Hadfield is also an author, musician, and a social media expert.  His new book is entitled “An Astronaut’s Guide to Life on Earth”.  Hadfield has a Twitter account with more than 1,000,000 followers, and also a Tumblr blog.  He has had multiple YouTube releases of songs and performances.  Forbes magazine described Hadfield as “perhaps the most social media savvy astronaut to ever leave Earth”.

The RNASA Space Communicator Award was created in 1997 in honor of KTRK, Houston Channel 13 space reporter and long-time RNASA Advisor Stephen Gauvain who was tragically killed in a car accident in 1996.  The Award is presented to an individual or team that makes exceptional contributions to public understanding and appreciation of space exploration.  Previous recipients include: William Harwood of CBS; Miles O’Brien, formerly of CNN; Elliot Pulham of the Space Foundation; the NASA-Contractor Communications team that responded to the Columbia accident; and Mark Carreau, formerly of the Houston Chronicle; and Neil deGrasse Tyson of the Hayden Planetarium at the American Museum of Natural History in New York City and Veronica McGregor, Manager of News and Social Media at NASA’s Jet Propulsion Laboratory in Pasadena, California.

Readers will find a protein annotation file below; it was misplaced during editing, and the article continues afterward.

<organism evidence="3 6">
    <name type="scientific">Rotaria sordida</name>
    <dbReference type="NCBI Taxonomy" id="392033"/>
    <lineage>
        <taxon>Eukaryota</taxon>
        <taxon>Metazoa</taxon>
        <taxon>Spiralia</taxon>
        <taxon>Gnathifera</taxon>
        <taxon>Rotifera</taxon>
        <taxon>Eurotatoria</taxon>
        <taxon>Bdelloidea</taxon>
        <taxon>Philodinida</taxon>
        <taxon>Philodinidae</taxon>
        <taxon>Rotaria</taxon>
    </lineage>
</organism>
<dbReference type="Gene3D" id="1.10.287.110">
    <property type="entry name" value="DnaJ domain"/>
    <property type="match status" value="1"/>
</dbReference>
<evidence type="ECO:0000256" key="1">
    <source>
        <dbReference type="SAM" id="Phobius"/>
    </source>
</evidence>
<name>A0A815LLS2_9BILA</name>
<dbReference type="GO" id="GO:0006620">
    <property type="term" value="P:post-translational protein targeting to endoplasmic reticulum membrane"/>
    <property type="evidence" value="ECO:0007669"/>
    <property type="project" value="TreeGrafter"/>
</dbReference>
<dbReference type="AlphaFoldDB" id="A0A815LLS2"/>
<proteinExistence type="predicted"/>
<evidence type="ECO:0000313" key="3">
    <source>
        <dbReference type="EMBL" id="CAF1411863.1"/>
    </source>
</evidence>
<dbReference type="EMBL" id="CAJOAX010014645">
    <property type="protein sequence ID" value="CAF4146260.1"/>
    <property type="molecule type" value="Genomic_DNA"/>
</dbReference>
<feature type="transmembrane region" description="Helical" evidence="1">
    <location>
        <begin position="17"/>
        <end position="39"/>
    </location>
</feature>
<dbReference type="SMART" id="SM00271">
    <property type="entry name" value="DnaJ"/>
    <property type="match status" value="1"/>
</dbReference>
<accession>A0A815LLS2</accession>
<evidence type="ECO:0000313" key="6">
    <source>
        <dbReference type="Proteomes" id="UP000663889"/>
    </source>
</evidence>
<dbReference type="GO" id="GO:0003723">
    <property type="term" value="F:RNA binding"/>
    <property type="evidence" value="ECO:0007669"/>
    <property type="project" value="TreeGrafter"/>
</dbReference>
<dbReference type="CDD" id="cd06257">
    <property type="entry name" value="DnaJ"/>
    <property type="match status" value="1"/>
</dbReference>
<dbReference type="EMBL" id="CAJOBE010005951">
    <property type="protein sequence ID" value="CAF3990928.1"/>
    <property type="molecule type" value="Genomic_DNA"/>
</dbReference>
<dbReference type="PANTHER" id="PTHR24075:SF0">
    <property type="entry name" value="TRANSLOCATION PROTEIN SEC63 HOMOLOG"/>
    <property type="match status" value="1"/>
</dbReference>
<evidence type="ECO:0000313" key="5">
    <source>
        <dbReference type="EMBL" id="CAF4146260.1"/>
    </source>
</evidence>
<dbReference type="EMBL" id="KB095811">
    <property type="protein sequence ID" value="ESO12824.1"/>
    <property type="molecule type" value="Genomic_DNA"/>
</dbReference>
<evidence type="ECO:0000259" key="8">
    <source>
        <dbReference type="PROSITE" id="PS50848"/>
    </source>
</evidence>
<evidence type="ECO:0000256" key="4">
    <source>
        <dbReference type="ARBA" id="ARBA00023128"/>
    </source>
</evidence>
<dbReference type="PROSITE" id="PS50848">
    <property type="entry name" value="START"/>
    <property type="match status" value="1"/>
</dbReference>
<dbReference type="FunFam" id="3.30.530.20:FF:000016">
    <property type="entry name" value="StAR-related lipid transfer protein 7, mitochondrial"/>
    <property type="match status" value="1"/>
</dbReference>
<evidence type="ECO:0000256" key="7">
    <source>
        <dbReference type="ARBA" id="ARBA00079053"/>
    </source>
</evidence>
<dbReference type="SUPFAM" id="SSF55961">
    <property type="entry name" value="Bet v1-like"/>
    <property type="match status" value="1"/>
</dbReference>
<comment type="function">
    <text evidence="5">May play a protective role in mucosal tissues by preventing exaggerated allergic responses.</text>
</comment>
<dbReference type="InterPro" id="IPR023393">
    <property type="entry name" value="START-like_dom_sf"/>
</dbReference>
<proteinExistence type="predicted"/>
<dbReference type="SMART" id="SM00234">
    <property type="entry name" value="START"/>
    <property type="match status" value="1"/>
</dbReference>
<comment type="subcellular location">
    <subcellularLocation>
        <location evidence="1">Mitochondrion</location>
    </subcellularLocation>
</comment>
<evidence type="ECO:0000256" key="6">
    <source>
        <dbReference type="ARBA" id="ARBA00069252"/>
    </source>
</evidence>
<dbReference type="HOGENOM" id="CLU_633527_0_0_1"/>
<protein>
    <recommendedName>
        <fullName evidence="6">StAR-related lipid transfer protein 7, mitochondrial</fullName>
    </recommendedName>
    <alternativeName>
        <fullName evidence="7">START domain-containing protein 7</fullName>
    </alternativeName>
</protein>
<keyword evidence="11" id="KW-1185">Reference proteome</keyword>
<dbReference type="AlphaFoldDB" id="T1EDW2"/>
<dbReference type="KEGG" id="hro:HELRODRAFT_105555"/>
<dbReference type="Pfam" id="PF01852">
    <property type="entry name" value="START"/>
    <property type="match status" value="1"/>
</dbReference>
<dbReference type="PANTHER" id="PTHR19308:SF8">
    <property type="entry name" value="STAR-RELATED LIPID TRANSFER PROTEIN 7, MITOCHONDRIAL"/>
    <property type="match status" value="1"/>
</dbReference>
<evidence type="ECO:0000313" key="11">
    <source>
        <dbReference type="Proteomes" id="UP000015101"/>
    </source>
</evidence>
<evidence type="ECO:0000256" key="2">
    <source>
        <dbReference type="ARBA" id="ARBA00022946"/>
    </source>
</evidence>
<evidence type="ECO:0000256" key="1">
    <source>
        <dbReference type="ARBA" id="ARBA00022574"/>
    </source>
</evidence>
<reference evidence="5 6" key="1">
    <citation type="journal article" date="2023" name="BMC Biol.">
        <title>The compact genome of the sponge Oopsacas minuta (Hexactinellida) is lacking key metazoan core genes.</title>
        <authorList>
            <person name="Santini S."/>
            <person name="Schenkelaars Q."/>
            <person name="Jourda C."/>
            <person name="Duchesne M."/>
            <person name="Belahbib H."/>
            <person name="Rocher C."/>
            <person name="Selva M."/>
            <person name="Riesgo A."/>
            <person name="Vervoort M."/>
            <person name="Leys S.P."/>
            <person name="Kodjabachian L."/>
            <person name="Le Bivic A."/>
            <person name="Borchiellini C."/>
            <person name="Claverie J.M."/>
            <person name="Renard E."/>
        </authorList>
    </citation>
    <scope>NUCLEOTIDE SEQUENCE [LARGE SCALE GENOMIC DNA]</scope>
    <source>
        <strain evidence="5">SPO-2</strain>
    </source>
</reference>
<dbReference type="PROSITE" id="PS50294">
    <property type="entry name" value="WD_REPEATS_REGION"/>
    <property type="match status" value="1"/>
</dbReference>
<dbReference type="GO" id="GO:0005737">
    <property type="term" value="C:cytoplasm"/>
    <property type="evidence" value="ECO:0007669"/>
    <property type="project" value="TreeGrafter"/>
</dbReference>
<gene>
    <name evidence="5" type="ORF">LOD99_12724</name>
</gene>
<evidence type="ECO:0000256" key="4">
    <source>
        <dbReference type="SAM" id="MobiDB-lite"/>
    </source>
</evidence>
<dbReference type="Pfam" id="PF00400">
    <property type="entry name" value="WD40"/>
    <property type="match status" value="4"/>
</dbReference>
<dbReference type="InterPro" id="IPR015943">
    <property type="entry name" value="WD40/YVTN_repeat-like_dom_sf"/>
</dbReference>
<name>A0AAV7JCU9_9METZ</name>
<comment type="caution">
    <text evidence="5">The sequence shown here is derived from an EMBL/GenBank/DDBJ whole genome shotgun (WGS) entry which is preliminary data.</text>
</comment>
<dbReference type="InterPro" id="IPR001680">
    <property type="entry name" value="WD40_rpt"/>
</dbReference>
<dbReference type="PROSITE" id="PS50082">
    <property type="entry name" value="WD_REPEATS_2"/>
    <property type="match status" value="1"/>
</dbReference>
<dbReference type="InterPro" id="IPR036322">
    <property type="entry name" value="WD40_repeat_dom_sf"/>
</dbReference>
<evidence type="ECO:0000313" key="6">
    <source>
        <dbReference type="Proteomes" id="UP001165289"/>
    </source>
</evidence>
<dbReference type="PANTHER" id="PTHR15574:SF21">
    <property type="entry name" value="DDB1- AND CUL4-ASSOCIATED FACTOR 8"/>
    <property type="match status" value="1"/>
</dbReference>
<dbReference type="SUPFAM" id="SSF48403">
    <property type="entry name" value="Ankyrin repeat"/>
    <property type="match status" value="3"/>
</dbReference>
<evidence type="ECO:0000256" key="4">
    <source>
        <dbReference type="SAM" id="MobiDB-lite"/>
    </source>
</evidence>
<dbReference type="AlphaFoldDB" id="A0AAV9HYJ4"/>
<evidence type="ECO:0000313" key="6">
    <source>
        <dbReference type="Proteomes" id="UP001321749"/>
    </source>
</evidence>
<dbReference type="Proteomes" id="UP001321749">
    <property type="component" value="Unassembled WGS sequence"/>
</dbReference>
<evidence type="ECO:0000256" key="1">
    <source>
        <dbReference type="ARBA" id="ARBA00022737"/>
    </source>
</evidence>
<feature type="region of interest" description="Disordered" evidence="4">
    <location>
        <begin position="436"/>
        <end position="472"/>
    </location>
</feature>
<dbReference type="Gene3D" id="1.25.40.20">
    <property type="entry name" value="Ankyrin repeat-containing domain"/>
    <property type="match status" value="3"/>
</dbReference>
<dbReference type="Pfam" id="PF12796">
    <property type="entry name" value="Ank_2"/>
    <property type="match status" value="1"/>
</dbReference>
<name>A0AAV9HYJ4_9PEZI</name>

Hadfield will be honored with the 2014 Space Communicator Award in at the RNASA annual black-tie gala to be held on Friday, April 11, 2014, at the Hyatt Regency Houston.  The Master of Ceremonies will be American news correspondent John Zarrella.  Zarrella was the principal correspondent for CNN’s coverage of the U.S. space program from 1981-2013, and he covered the final flights of the Space Shuttle program.  The Honorable Charles F. Bolden, Jr., NASA Administrator, retired Major General United States Marine Corps and former NASA astronaut, will receive the prestigious 2014 National Space Trophy at this event.

Corporate tickets can be obtained by contacting Bill Taylor at, or by using this link –  To make a hotel reservation at the Houston Hyatt Regency, please use this link –, or call 713-654-1234.  For more information about the RNASA Foundation and the RNASA Gala on April 11th, the RNASA website is